Abstract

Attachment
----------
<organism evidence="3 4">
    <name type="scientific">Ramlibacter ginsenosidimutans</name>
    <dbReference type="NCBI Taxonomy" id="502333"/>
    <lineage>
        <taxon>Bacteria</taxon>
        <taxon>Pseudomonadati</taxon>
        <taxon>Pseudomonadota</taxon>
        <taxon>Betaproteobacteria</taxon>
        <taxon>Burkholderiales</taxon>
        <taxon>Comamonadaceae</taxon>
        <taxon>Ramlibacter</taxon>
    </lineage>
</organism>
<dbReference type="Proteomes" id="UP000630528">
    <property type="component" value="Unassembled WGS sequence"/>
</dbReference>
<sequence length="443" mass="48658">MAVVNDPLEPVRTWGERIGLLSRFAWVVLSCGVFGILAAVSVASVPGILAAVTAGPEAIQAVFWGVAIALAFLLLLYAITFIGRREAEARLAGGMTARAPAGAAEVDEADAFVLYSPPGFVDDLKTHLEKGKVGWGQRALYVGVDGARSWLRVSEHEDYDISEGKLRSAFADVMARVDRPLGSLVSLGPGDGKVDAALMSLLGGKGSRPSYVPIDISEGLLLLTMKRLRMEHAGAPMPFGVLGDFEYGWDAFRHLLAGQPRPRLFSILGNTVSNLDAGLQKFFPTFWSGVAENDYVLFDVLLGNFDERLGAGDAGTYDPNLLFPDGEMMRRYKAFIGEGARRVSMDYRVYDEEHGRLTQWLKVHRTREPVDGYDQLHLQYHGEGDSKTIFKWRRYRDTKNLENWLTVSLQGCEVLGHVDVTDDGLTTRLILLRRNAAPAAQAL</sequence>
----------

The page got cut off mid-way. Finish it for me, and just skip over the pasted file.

The concentration and isotopic composition of argon trapped in fluid inclusions within a mylonitic amphibolite were determined by combining electron microprobe, 40Ar/39Ar laser microprobe, and fluid inclusion analyses on the same samples. Such information provides constraints on the origin of metamorphic fluids. In our study, fluid in inclusions formed during ductile deformation was probably derived locally from the Paleozoic, Caledonian sequences, whereas brines, emplaced in cross-cutting fractures, were derived from Proterozoic footwall rocks several kilometers from the mylonite. By utilizing 38ArCI to correct for "excess 40Ar," we estimate a 370 Ma closure age for the amphibole, which is distinctly younger than the 440-480 Ma plateau ages indicated by step-heating spectra. The "excess 40Ar" responsible for the anomalous plateaus probably resulted from diffusive re-equilibration of the amphibole with the fluids present during ductile deformation of the mylonite. The significantly younger cooling age determined by our method is concordant with ages determined from more recent geochronological studies in the region. These ages indicate that the western gneiss terrain, in our study area, records deformation and cooling associated with Siluro-Devonian tectonothermal metamorphism rather than an earlier Caledonian tectonism as proposed in previous 40Ar/39Ar investigations.

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